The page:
- The Washington Times - Monday, September 20, 2021

Homeland Security Secretary Alejandro Mayorkas blamed an unexpected “sudden” surge of Haitians for overwhelming his agents on the border in Texas and establishing a migrant camp on the banks of the Rio Grande, but insisted Monday that his department does have operational control of the boundary.

Making a snap visit to Del Rio, site of the encampment, Mr. Mayorkas said agents are whittling down the number of migrants there, and vowed up to three flights a day heading back to Haiti to send the message that coming illegally won’t work.

He also said the administration is working with other countries where many of the migrants last lived, such as Brazil and Chile, to see whether they will take Haitians back as well.

The camp has been in place for days, but swelled to about 16,000 people late last week, for reasons that are still debated.

Border officials blamed smugglers for “misinformation,” while analysts said Mexico’s decisions may have played a role in releasing the stream of Haitians.



The migrants were crossing back and forth at will, awaiting their turn to be processed by Border Patrol agents with the hope of making asylum or other immigration claims and demanding a foothold here.

One reporter challenged Mr. Mayorkas over whether the U.S. had operational control of the boundary.

“We do,” the secretary replied.

Mr. Mayorkas swatted aside questions about why the department appeared to be behind the curve on the surge, as the numbers reached 16,000 people.

“The volume of people was rather sudden, rather dramatic,” he said. “We surged resources according to the pace.”

Mr. Mayorkas’ response has come under fire from both ends of the immigration debate.

Sen Ted Cruz, Texas Republican, said the secretary’s visit was a “photo-op,” intended to paper over the broader problems with Biden administration’s border policies that have invited an unprecedented surge of illegal immigration.

“Enough of the photo-ops. Get to work securing our southern border,” Mr. Cruz said.

From the other side of the debate, immigrant-rights activists say it’s cruel to send people back to Haiti when Mr. Mayorkas himself just a month ago labeled the conditions there so perilous that he announced a deportation amnesty, or Temporary Protected Status, for Haitians already in the U.S. as of late July.

“Expelling and returning Haitians to a country in the midst of a political and humanitarian crisis — to a country which cannot ensure their security and basic needs — is both legally and morally indefensible,” said Eric. P Schwartz, president of Refugees International.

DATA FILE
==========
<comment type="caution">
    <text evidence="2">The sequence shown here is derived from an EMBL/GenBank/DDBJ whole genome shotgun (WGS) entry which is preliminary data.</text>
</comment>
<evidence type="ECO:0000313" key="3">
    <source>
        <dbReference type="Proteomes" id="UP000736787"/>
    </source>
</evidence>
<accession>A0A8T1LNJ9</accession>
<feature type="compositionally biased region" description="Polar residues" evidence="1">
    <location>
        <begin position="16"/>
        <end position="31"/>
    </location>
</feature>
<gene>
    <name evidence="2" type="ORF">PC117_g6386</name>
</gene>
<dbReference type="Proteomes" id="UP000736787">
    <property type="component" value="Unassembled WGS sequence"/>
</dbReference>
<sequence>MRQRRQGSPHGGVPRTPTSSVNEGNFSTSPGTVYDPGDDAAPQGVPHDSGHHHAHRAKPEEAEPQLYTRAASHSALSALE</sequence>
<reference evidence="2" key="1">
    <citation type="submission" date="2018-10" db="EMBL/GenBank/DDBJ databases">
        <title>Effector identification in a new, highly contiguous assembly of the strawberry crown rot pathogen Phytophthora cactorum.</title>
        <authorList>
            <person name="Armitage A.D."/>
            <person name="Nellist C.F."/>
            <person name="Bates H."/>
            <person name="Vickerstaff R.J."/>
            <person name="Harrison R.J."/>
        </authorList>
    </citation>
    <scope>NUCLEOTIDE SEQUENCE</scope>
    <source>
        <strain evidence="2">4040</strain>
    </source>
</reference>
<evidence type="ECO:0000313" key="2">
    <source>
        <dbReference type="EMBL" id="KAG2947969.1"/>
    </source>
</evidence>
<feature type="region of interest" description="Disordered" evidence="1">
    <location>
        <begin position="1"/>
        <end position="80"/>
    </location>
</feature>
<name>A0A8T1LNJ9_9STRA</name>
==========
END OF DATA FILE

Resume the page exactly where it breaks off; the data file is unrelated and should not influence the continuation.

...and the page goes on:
He pointed out that it would be particularly unfit to send to Haiti people who, while Haitian citizens, have lived outside that country for years. Tens of thousands of Haitians have been in Brazil, Chile and other South American nations for the last decade.

On Sunday, two flights from San Antonio and one from Laredo were recorded at Toussaint Louverture International Airport in Port-Au-Prince, the Haitian capital. Another flight from San Antonio and one from Laredo were recorded Monday.

Mr. Mayorkas said the Haitians are being expelled under Title 42 powers, a pandemic order from the Centers for Disease Control and Prevention that purports to grant Homeland Security the authority to block entry of illegal immigrants because of COVID-19.

A federal judge last week ruled the expulsions illegal, but gave a two-week grace period on his ruling to allow time to appeal. The Biden administration has indicated it will in fact appeal.

The American Immigration Lawyers Association said using Title 42 to expel people to Haiti was “morally reprehensible and illegal.”

AILA President Allen Orr said Haiti has been slammed with disasters and seen its president assassinated, part of ongoing unrest that makes the country unsafe for deportees.

“Given the great uncertainty surrounding the future of Haiti, including its ability to safely accept the return of its nationals, the Biden administration’s forcible expulsion of Haitians not only deprives people of the opportunity to apply for asylum but also endangers their lives,” he said.

As of last month, Mr. Mayorkas agreed. He granted Haitian migrants already in the U.S. a deportation amnesty under what’s known as Temporary Protected Status.

But on Monday Mr. Mayorkas said that was then, and this is now. He said their current evaluation is that Haiti can handle deportees.

“We made an assessment based on the country conditions, as we are required to do, that a re-designation of Haiti was not warranted,” the secretary said.

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